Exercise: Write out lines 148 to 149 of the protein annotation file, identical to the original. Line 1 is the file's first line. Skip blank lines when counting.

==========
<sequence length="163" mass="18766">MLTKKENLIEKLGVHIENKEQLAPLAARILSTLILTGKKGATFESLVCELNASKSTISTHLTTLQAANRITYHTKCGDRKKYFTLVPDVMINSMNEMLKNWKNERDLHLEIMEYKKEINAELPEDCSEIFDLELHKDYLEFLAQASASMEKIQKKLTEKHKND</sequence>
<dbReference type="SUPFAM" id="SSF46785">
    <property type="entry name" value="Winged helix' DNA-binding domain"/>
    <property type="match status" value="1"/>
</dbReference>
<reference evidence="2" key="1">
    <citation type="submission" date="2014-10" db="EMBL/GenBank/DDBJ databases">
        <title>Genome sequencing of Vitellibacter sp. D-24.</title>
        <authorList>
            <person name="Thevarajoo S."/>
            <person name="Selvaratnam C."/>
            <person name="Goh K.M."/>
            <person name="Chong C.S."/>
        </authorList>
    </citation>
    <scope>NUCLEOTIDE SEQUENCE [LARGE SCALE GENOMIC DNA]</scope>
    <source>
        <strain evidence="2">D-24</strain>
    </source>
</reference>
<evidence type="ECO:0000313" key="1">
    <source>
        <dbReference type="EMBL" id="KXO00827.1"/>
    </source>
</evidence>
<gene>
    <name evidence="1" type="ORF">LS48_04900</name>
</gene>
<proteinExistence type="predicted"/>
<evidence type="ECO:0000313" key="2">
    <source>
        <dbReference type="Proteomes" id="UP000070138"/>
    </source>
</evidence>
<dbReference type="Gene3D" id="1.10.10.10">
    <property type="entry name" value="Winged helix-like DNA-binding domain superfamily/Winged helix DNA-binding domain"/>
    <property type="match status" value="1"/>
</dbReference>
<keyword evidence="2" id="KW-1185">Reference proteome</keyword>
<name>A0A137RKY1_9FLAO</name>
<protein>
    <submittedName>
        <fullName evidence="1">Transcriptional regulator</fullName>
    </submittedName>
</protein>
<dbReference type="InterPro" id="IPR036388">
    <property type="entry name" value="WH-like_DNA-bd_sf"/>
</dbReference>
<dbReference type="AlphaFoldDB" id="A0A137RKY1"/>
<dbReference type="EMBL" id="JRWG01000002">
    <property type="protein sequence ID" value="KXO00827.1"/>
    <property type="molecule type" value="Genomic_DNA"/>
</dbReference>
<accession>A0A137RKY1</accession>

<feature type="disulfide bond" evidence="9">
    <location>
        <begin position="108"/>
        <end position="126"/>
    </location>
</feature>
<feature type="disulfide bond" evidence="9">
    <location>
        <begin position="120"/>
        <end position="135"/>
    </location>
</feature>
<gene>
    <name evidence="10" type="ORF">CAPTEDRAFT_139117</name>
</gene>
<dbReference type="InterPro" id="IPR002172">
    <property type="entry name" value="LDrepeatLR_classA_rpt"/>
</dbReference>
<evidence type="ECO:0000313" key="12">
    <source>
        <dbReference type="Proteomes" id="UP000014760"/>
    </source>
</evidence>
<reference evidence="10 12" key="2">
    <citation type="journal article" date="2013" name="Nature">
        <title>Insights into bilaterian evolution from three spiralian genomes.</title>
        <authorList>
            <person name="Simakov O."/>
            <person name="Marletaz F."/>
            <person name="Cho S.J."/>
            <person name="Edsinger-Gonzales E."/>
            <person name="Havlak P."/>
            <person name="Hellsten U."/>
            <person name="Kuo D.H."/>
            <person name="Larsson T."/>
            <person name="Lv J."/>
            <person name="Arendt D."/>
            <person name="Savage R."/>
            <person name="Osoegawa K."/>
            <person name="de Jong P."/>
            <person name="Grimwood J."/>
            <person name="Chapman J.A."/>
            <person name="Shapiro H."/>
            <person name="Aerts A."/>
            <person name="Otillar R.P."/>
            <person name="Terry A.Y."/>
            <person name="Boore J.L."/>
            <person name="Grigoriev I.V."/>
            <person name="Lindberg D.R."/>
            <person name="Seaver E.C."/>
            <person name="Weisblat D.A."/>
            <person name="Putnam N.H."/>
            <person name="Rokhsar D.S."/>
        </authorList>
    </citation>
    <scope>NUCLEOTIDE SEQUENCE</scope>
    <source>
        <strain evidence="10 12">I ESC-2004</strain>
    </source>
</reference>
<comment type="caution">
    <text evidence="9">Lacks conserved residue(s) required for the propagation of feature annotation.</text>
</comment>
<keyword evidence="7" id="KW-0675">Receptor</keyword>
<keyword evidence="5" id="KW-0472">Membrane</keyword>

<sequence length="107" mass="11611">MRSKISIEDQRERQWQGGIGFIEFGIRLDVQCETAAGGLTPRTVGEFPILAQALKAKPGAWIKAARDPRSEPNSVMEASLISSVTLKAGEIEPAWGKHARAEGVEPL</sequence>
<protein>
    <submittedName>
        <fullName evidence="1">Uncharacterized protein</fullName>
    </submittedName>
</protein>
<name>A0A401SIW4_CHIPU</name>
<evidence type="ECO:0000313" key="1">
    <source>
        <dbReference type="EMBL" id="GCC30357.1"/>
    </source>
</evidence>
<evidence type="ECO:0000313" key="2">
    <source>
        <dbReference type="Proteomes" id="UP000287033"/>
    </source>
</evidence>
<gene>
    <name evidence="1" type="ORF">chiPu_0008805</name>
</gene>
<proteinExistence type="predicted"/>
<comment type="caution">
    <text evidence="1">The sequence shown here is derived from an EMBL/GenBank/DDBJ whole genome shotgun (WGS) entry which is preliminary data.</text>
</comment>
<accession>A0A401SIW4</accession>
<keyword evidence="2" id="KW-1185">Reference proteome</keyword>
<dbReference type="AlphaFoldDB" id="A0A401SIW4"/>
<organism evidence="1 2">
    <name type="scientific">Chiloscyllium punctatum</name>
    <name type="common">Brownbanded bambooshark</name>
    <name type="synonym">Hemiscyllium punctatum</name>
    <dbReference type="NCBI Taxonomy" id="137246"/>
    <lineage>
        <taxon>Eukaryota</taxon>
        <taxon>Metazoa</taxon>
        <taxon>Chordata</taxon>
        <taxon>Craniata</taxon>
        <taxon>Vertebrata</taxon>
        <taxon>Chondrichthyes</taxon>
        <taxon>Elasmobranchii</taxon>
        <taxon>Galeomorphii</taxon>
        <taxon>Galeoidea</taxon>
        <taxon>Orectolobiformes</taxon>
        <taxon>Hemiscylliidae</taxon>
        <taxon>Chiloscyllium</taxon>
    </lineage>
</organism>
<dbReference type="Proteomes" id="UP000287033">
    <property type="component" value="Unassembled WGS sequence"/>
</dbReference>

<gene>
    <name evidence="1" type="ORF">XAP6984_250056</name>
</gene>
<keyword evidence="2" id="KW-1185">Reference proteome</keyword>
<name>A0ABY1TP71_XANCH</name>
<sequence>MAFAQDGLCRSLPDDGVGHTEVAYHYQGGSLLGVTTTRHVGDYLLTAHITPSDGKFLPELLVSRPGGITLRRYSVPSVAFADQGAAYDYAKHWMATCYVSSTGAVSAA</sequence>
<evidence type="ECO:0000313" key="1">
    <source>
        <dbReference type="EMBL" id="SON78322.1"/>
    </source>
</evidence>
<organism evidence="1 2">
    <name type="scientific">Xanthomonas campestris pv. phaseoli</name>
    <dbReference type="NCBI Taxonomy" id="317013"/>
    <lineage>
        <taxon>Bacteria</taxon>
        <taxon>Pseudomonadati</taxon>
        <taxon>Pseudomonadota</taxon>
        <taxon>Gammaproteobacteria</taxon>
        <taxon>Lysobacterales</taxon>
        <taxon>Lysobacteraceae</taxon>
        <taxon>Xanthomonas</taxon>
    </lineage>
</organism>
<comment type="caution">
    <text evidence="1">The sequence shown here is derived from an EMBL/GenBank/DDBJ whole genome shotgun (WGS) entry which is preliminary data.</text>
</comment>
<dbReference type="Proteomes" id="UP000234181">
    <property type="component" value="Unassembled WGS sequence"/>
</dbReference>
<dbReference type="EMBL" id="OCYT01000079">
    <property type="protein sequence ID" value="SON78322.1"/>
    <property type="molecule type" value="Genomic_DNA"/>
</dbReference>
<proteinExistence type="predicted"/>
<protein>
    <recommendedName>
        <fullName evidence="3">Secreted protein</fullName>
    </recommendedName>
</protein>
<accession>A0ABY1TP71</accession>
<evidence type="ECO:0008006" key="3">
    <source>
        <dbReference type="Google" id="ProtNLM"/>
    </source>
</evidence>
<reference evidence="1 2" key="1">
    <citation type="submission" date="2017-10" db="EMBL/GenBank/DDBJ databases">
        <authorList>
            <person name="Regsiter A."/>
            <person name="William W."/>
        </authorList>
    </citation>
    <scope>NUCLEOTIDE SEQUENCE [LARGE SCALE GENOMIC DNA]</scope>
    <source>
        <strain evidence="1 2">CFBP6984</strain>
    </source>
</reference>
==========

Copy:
    <name type="scientific">Chiloscyllium punctatum</name>
    <name type="common">Brownbanded bambooshark</name>